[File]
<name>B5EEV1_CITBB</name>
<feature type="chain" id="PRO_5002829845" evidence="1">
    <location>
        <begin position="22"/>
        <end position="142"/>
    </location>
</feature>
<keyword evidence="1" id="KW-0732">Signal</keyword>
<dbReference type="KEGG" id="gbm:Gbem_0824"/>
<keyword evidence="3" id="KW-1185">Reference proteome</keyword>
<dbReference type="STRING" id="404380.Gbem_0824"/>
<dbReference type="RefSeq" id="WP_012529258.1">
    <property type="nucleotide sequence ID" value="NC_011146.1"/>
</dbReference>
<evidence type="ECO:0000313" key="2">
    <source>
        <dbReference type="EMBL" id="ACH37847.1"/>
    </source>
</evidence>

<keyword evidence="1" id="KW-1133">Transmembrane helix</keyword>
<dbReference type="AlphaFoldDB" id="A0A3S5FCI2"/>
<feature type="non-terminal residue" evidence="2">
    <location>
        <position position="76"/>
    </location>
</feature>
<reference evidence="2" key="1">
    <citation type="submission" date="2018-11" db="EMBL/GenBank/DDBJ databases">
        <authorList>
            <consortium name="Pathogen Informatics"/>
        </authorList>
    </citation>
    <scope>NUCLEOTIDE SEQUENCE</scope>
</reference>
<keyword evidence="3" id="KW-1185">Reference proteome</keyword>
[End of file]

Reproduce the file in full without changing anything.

<name>B5EEV1_CITBB</name>
<feature type="chain" id="PRO_5002829845" evidence="1">
    <location>
        <begin position="22"/>
        <end position="142"/>
    </location>
</feature>
<keyword evidence="1" id="KW-0732">Signal</keyword>
<dbReference type="KEGG" id="gbm:Gbem_0824"/>
<keyword evidence="3" id="KW-1185">Reference proteome</keyword>
<dbReference type="STRING" id="404380.Gbem_0824"/>
<dbReference type="RefSeq" id="WP_012529258.1">
    <property type="nucleotide sequence ID" value="NC_011146.1"/>
</dbReference>
<evidence type="ECO:0000313" key="2">
    <source>
        <dbReference type="EMBL" id="ACH37847.1"/>
    </source>
</evidence>

<keyword evidence="1" id="KW-1133">Transmembrane helix</keyword>
<dbReference type="AlphaFoldDB" id="A0A3S5FCI2"/>
<feature type="non-terminal residue" evidence="2">
    <location>
        <position position="76"/>
    </location>
</feature>
<reference evidence="2" key="1">
    <citation type="submission" date="2018-11" db="EMBL/GenBank/DDBJ databases">
        <authorList>
            <consortium name="Pathogen Informatics"/>
        </authorList>
    </citation>
    <scope>NUCLEOTIDE SEQUENCE</scope>
</reference>
<keyword evidence="3" id="KW-1185">Reference proteome</keyword>